DOUBLE SIGHT

DOUBLE SIGHT

An aberration in my eyeglasses

gives me a tiny bright star next to Venus,

down and to her right, as if

her hand is curled in a fist,

slightly raised.

 

I like to think of Venus

with a fist—a soft

Tai Chi fist with all the strength

of exquisite balance behind it.

Love-and-Beauty smiling a lazy smile,

knowing that hate-and-ugliness

is nothing but a nattering nuisance,

a foolish foe with no notion at all

of her power.

ADVENT, 5

Advent 

5.

           ~John 3:1-21

You have heard the chant,

answered the call,

drunk the water made wine.

All that was yours has been stripped away.

And now you are in a dark room.

Your feet root in the earth,

water rises up to your neck,

and from somewhere, a wind.

You shiver there, alone. 

And when you think 

you might have died,

a light shines in the darkness—

you are surrounded by lamps,

there is a lamp in your hand,

and the circle presses around you

and you are part of the circle,

robed in white.

And no one outside the circle,

and no one outside the room,

is saved.

 

 

ADVENT, 2

ADVENT

2.

     ~John 1: 19-51

 

Where is what is true?

Visions of ladders and lambs and birds,

voices from the desert and the sky.

This is the Kingdom of Metaphor.

You who have no guile—

come and abide awhile.

 

 

 

I have decided to read the Gospel According to John during Advent. It was my favorite gospel until I was in my late 40s, when I decided that it was anti-Semitic (It is–there’s no way around that) esoteric and exclusive, and that it probably has little to do with the actual life of Jesus of Nazareth (very likely true). I’m trying to read it again for the first time in more than twenty years, this time not as theology–it is the most “theological” gospel–but as poetry, written by a 2nd century poet trying to make sense of what Jesus was all about. Let’s see how long I can keep going. . . .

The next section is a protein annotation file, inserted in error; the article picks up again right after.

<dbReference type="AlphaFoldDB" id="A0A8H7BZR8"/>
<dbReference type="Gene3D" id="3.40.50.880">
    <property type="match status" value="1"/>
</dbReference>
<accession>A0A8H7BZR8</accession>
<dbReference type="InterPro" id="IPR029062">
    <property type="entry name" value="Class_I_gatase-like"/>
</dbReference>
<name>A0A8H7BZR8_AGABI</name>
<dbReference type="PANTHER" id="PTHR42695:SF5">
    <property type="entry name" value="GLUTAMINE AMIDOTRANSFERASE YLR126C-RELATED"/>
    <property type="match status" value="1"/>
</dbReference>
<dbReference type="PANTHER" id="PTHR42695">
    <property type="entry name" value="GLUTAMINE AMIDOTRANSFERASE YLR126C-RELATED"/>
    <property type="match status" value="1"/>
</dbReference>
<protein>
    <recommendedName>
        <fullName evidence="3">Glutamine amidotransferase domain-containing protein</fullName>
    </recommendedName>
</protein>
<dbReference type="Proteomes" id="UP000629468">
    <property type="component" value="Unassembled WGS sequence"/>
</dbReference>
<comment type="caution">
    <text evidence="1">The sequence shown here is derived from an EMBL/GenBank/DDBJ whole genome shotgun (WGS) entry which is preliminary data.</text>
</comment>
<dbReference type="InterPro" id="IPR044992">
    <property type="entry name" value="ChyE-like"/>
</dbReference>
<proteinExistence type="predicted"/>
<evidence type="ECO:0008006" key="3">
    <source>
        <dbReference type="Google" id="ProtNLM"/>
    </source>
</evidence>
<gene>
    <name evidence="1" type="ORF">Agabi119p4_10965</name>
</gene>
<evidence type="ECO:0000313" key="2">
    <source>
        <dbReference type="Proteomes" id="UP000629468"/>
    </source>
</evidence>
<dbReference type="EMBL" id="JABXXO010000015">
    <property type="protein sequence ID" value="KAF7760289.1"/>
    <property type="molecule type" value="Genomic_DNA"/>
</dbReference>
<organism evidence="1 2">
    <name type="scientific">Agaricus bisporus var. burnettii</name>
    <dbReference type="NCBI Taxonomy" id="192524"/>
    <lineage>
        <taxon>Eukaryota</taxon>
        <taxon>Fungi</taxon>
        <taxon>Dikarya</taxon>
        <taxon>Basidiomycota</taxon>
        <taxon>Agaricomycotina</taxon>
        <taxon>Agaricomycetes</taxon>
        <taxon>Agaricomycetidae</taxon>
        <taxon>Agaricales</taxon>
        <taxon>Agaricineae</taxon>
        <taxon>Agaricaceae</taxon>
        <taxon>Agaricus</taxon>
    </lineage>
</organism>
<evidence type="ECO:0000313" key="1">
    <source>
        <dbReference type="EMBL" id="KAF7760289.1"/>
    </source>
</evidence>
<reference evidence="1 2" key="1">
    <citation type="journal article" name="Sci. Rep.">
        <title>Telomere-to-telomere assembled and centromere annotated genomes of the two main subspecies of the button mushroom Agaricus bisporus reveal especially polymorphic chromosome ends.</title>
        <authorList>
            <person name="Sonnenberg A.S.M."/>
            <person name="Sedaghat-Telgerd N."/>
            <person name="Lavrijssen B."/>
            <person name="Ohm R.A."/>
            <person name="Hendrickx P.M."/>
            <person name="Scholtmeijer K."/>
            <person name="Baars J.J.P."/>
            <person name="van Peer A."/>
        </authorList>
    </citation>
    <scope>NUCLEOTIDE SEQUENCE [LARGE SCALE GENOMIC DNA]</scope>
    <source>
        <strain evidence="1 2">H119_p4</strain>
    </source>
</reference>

ADVENT, 1

I’m trying for a Poem-a-Day during Advent. Here’s the first:

 

ADVENT

1.

Incomprehensible, 

word made flesh among us—

that which shattered 

to make the worlds

congealed—

light made flesh.

We can not receive

until we turn,

look over our shoulder

to glimpse the shadow

as it turns away.

ALL SAINTS

ALL SAINTS

 

O you obscure, you once-known,

venerated in some small town

where your fingerbone rests

in a tarnished silver box

behind a screen in a dusty church

that smells of old beeswax and must–

What did you do to merit dismemberment,

the naming of this provincial shrine?

Did you cure a child? Make some rain?

Were you martyred by an ignorant prince?

Or did you, perhaps, now and then

arise from your cave when the moon was dim 

and fly over the sleeping houses,

singing an incomprehensible hymn?

MUSIC LESSON

MUSIC LESSON

 

Hafiz, sing with me. Do you play banjo

or hurdy-gurdy? Can you sing in Polish

or Greek? We never sang around the table, 

here in Vermont or anywhere, not even 

in Warsaw when we were all pleasantly drunk

on Jarek’s soul-cleansing vodka. What will 

it take to make us sing? Hafiz, I need 

to know your ecstasy and I can’t drink 

that much anymore and if I spin, I fall 

down dizzy and sick. I’ll have to make do 

with walking while all around me the amber 

ash leaves swirl and the maple trees bleed,

and the memory of a great-horned owl sings

from the pines in the woods across the way.

 

I’ve been rereading the poems of Hafiz, translated by Daniel Ladinsky.